Great presenter, very engaging and funny, he had the crowd laughing a lot. He basically went through a bunch of interesting/cool code examples. I think the one I liked best was a piece of self-modifying code written by Yusuke Endoh which would print a map of the world out, using the characters of the program itself, and every time the code was run, it would rotate the map by a certain number of degrees. He also mentioned the Practice of Programming book and talked a little about mutual recursion.
Michael Feathers – Software Mechanics
I found this talk pretty boring, the presenter wasn’t particularly engaging and was quite flat unfortunately. I only got a couple of things out of the talk:
- Conway’s law: the structure of your codebase will reflect the organisation structure and how it works
- Logging should be an outcome of purposeful design, it should be clear what an when things should be logged.
Bjorn Freeman-Benson – Some Considerations for Scaling: What We Did At New Relic
Bjorn is a great presenter and you can tell he really knows his stuff. One of the things I picked up from this talk was around the way they ‘roll-up’ their masses of stored data in the database – they basically have a table for each hour of the day, so at the end of each hour, all they have to do is select all the data, process it, and then drop the table (or delete from it). This was done to overcome problems they had when data was stored in a single table – they found that the delete SQL command would lock the entire table, resulting in a bottleneck because there were still writes that needed to be done at the same time.
The other thing I found interesting, and is something I am planning to implement in my own screen scraping application which is currently under development, is what I’ve called ‘compute caching’, which means running computations across the stored data in a background process and caching the result in a table, so instead of customers requesting the information and being slowed down by the time it takes to run these computationally expensive calculations, the calculations are already sitting there cached and ready to display. Of course this depends on how fresh the data needs to be, but is quite useful when the calculations don’t have to be accurate to the current second/minute.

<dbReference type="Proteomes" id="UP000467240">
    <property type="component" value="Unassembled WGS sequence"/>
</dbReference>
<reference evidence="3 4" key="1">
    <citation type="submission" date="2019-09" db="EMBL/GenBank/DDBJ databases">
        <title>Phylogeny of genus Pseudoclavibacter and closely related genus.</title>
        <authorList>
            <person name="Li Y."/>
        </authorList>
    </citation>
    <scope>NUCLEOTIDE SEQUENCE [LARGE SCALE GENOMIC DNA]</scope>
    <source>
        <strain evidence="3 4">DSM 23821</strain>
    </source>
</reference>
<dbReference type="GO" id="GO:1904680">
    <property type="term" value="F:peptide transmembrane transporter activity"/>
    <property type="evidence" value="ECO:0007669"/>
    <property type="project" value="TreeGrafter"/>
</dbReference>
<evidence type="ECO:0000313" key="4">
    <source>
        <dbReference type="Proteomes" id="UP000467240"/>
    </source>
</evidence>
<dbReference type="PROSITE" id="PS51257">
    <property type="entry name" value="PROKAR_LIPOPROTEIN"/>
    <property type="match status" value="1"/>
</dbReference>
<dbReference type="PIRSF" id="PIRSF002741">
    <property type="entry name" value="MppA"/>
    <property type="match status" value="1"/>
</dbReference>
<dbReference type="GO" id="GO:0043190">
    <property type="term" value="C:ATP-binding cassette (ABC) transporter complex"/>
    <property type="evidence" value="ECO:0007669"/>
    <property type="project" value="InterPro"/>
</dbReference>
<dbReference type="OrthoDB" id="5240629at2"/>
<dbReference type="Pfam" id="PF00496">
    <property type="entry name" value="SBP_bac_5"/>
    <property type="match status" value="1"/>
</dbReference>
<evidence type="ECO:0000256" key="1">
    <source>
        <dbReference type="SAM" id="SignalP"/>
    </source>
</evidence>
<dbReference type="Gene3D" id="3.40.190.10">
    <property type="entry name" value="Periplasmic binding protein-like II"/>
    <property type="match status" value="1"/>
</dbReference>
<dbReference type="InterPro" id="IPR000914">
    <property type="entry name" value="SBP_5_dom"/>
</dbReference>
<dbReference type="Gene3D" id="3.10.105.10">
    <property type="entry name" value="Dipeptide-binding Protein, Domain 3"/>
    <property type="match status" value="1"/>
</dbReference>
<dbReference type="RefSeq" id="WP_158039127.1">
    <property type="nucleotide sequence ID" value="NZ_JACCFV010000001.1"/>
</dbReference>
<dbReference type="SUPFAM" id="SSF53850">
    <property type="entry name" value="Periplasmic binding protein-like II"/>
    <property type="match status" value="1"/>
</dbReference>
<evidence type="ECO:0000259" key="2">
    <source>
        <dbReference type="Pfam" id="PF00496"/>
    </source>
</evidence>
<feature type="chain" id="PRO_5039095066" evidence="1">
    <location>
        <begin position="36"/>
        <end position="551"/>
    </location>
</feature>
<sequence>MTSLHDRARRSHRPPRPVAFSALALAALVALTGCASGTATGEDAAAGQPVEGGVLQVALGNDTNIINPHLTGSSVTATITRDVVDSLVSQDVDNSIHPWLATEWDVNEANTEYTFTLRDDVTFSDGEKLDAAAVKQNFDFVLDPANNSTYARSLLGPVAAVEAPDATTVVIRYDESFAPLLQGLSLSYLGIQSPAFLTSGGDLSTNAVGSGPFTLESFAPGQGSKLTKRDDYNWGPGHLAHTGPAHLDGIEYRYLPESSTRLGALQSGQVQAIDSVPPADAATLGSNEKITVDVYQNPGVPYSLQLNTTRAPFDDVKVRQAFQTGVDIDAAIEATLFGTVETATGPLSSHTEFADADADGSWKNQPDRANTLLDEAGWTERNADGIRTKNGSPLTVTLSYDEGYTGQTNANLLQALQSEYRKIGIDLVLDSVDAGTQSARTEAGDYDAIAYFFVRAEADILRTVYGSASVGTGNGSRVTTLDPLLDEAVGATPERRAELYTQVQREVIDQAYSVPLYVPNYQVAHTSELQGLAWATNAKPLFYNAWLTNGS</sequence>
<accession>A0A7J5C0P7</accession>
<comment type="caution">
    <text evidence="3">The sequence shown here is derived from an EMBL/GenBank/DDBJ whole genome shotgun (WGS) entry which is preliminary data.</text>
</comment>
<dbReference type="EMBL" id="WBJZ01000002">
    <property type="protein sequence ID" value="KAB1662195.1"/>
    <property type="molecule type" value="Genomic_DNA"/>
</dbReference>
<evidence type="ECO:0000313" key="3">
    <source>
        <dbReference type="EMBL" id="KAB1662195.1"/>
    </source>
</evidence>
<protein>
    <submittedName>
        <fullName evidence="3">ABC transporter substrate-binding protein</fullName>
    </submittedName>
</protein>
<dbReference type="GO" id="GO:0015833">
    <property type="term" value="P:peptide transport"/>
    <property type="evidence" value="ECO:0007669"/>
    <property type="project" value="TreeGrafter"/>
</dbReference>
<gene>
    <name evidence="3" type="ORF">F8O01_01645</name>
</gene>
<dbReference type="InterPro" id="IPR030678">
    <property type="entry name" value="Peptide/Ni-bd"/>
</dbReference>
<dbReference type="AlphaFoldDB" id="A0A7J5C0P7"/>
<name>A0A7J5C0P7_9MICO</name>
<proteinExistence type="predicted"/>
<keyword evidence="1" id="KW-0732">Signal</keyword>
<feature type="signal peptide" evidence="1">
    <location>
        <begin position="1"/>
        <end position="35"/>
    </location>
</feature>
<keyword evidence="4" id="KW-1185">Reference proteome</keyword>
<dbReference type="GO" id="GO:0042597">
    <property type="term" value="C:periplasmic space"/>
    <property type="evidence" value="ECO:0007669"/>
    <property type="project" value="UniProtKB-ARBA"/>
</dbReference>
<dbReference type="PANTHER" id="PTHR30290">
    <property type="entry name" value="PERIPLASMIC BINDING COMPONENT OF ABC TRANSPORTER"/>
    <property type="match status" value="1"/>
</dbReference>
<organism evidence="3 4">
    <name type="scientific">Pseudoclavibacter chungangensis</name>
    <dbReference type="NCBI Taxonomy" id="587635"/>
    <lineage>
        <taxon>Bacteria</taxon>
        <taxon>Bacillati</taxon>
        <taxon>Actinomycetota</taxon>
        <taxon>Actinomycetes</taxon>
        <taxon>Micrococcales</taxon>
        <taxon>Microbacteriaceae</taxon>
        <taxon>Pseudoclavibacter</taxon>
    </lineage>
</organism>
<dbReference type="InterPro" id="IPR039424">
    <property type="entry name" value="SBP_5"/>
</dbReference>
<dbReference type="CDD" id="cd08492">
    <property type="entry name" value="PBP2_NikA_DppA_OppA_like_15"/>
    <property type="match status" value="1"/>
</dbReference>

Bjorn also spoke about how they use a relational database like a NO-SQL database – essentially creating a B-Tree index. He also mentioned determining whether random read/writes or sequential read/writes best suited the way their applications worked – this also depended on whether they were using SSDs or not. He also talked about sharding and that they used direct access storage (as opposed to networked) which apparently resulted in a significant performance improvement.
Eric Meijer and Brian Beckman – The Story of the Teapot in HTML
Keynote – The Most Important Minute of Your Life – Mike Lee
I think I expected this talk to be confronting/emotional, but it had quite a big impact on me. Things that stood out most:
- Do something that matters to you, if you’re not doing something that’s important to you and/or the world then you’re wasting your time.
- What is your purpose in life? Can you explain it to someone in 60 seconds or less? Remind yourself of your purpose and have this focus every day. Be able to sum up succinctly who you are and what you do
- If you died tomorrow, what would people say about you ‘she was an engineer, she was a wife’ – is that how you want to be remembered?
- If you were to die tomorrow, would you be able to look back over your life and feel happy with it, or would you have regrets?
- What are you doing to make the world a better place?
- “I’m just doing my job” is not an excuse, it’s not good enough, don’t sit there and watch your life go by, avoiding responsibility.
- Remind yourself what you’re doing with your life, in your company, with your day
- Being able to speak in public is important, you need to be able to communicate to others why you are worth being paid for.
- You can’t think about something you don’t know about. If you don’t know what something is, you can’t think about it, i.e. – you don’t know what you don’t know.
I think the most important question Mike asked was: “What is your purpose?“. This is something I believe we all need to find the answer to.